On our first day of official holiday we wanted to leave the beach behind and explore culture. This led us to Ubud where we visited a traditional dance. The dance is built up in 5 parts and tells a story of the gods good and evil. It is very compelling to watch as no instruments are used; 100 men are sitting in a circle and use their voices to make rhythmic sounds. First, two women, dressed in traditional clothes, enter the circle and dance in traditional moves. Then a man in a monkey suit comes on stage and later a bigger man in a larger monkey suit enters and jumps around.

I do not understand the meaning of the dance nor can I follow the story. But I feel being pulled in a trance watching the dance. The men sitting in a circle make different noises, use their hands and sway their bodies. It is very trance-like to watch, almost like watching a fire. Sometimes I feel like I am witnessing a ceremony but then I hear my neighbours talking. They are Dutch and joking around when the coffee is being brought. I am annoyed that they pulled me out of my trance-like state and I look at the audience. Then I notice that every single chair that is occupied is seated with western tourists, and I realise that I am exactly witnessing a phenomenon we have discussed in class, staged authenticity.

As soon as I realise this I feel less connected to the dance in front of me and I start looking around, there, I see two young children also dressed in traditional clothes taking pictures with western children. We stay a few more minutes and then try to leave. However, at the entrance we are held back. The man is saying that this is the last part of the story and then the fire dance starts. A fire dance sounds interesting so we decide to stay a little bit longer.

Finally, the fire dance starts, they start building a relative large fire with dried coconut skin. I become curious again about what they would do with the fire. Will it be a traditional dance around the fire, perhaps thanking a fire god for this invention? Or maybe there will be a person walking through the fire? As I start feeling the heat of the fire and watch it slowly consume all the coconut skins a man steps forward. He is dressed in a type of horse suit and starts dancing around the fire, mimicking horse steps. Oooh! He kicked the fire towards the public and keeps kicking the fire until all the flames are gone and only smouldering coconut skins are left. Then he starts dancing on that.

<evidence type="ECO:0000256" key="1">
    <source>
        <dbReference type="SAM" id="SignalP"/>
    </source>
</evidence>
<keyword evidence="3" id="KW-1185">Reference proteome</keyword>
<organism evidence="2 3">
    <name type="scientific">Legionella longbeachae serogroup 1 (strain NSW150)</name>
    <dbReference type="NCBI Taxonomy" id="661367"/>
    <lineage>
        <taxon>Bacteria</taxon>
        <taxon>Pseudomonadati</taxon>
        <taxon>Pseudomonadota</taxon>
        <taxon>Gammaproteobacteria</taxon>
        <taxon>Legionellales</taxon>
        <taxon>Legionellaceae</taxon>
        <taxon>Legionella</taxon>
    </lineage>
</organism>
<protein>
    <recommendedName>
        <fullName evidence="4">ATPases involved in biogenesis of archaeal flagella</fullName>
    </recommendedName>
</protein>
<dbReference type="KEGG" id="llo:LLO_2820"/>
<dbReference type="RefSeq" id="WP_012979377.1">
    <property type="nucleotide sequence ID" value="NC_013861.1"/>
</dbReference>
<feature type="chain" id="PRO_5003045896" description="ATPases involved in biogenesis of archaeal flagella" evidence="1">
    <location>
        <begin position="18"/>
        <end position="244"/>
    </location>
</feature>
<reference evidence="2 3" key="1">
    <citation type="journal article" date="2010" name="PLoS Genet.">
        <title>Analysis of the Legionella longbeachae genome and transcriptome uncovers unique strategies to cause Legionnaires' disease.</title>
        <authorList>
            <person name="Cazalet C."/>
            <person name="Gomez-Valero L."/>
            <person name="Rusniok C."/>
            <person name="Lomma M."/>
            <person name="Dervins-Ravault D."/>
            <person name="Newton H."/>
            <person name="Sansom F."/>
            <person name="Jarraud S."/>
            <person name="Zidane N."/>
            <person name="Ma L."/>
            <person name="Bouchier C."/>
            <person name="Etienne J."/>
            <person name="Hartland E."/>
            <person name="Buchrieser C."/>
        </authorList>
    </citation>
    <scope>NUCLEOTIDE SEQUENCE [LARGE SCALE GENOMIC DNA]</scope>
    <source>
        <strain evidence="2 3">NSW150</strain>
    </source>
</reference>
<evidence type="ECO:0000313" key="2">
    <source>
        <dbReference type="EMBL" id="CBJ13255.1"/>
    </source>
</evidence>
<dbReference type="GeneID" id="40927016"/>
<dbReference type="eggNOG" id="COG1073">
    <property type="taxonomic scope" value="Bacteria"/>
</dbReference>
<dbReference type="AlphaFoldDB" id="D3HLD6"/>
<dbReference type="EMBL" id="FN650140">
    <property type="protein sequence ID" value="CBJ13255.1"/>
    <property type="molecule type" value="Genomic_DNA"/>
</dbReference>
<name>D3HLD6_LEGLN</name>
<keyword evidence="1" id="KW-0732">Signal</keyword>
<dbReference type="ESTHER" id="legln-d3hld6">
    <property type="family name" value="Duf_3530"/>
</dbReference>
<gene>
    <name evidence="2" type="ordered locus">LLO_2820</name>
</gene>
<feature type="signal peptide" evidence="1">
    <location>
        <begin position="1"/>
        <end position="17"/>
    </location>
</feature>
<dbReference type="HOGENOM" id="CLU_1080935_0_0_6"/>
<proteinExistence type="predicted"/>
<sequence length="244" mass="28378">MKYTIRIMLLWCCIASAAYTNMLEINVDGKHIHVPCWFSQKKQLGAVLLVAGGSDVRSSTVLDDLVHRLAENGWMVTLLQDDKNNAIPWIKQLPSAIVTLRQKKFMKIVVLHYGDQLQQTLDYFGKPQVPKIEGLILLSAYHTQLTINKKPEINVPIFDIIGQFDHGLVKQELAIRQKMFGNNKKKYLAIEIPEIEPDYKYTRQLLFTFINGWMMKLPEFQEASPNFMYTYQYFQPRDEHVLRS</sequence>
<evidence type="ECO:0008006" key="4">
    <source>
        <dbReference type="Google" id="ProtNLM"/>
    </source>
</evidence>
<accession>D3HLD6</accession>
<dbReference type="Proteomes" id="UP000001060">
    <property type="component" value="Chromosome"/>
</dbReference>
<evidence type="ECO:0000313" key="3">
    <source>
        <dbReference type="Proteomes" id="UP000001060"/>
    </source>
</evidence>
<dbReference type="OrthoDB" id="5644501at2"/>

Two other men approach with brooms and bring the smouldering coconut skins back together in a pile. The horse man repeats his kicking and dancing. Suddenly, a kind of priest shows up, all dressed in white and the horse man is ceremonially captured. He takes off his costume and now as a normal young man he kneels before the priest. The priest dips his finger in oil and touches the young man’s forehead. Then the priest also sprays the older men with the same oil. The dance is finished.

Later on I read that the ‘horse men’ was a young man that proved himself as an adult through dancing on the fire and the priest blessed him with holy water. So now I am wondering whether this performance, completely observed by western tourists, was staged authenticity or whether it was a real ceremony.

Anyhow, I enjoyed it and think I experienced some real Balinese culture.

Written by: Anna Buter